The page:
Abstract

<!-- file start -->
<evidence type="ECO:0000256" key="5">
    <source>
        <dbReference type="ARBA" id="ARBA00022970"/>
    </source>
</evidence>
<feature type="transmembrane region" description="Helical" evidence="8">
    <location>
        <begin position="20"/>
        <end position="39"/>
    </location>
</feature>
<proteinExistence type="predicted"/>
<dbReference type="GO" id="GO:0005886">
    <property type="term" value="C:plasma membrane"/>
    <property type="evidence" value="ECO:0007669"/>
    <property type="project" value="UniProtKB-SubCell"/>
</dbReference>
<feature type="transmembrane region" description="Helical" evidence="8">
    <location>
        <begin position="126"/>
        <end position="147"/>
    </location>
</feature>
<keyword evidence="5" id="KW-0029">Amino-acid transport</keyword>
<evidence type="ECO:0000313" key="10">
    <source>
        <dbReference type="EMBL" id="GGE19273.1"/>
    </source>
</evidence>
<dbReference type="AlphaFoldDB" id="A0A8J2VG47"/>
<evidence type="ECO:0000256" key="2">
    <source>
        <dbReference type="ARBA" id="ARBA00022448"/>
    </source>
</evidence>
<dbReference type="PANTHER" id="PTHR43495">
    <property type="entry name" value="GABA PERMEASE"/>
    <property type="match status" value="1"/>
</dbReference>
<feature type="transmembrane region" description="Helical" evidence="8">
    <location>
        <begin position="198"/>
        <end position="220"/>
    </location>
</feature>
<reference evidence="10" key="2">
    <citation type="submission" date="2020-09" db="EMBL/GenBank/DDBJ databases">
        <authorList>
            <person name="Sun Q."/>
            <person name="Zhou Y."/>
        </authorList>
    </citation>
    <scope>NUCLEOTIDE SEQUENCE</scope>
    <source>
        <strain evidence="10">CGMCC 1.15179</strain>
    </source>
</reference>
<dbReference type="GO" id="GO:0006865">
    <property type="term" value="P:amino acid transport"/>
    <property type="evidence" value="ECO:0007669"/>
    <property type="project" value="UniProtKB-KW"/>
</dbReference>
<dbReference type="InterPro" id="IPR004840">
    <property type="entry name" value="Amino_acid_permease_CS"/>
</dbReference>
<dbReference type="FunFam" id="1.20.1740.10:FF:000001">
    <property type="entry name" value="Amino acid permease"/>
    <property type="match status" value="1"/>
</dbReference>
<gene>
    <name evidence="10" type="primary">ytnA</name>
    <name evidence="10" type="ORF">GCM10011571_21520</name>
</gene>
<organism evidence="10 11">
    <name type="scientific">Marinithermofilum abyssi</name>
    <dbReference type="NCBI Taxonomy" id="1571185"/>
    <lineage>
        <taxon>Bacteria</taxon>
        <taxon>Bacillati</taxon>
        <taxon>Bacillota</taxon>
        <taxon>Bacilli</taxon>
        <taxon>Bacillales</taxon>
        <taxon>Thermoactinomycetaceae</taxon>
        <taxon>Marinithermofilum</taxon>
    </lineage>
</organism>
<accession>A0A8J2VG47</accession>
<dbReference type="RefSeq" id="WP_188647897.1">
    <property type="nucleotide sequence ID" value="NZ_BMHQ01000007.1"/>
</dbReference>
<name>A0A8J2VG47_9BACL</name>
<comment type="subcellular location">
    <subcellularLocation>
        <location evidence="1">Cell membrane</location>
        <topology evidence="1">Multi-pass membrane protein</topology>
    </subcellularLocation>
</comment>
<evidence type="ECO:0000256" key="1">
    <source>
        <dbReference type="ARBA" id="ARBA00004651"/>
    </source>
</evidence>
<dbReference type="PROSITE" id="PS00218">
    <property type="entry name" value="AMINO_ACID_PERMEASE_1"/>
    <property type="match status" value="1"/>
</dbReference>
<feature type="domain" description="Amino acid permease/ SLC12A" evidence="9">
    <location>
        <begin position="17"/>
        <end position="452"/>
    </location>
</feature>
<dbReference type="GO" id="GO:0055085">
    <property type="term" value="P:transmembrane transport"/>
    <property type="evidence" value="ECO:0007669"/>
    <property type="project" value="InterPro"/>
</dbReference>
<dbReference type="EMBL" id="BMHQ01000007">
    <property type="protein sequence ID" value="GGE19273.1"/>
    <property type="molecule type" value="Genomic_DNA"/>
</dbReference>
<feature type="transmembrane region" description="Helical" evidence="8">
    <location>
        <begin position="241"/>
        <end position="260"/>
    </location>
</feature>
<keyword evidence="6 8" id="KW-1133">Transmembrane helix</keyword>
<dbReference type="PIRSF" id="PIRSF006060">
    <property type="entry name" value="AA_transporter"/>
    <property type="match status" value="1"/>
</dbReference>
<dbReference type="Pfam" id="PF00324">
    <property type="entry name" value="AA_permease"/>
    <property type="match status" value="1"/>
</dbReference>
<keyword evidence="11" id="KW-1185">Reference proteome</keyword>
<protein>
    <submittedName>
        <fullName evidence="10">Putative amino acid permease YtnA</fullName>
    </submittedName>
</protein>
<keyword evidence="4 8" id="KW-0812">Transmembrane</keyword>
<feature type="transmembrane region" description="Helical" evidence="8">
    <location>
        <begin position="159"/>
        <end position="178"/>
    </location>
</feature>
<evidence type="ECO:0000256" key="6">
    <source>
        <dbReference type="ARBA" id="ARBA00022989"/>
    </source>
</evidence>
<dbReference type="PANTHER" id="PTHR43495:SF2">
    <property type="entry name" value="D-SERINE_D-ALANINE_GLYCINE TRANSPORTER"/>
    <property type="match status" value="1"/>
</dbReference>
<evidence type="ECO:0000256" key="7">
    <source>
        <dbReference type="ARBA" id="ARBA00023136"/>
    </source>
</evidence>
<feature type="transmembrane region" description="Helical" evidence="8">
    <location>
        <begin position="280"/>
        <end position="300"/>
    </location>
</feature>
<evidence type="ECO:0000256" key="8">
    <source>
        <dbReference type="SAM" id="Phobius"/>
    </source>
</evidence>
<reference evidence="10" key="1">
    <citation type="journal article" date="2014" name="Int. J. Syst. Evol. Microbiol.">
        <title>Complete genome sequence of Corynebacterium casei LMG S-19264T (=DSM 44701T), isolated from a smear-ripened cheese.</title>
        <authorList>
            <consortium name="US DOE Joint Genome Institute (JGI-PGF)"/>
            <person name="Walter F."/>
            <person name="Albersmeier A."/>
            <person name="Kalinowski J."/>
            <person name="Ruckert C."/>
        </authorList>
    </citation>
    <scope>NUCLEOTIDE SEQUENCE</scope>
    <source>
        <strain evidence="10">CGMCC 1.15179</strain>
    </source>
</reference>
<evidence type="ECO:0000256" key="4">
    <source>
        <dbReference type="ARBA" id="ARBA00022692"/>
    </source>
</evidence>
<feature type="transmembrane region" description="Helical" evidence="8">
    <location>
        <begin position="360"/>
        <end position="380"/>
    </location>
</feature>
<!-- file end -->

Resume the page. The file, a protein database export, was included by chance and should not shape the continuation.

How can citizens hold a powerful executive accountable? The power of the ballot box has historically been complemented by the power of the street: the risk of large-scale protest or violence that threaten the executive's control. This paper turns to the role of non-state armed groups—commonly referred to as “militias”—in an attempt to disentangle what militias are and what role they play in stabilising or destabilising the state in Africa. It considers the wide-ranging definitions of militias, including debates about whether they are state or non-state, whether they help organize society or pose a threat to political order, and so on. The paper argues that such disagreements are central to contemporary militia studies, and have important political impacts, through the creation of confusion, uncertainty, and unpredictability about whose voice and whose interests, if any, might be heard and promoted at any given time.

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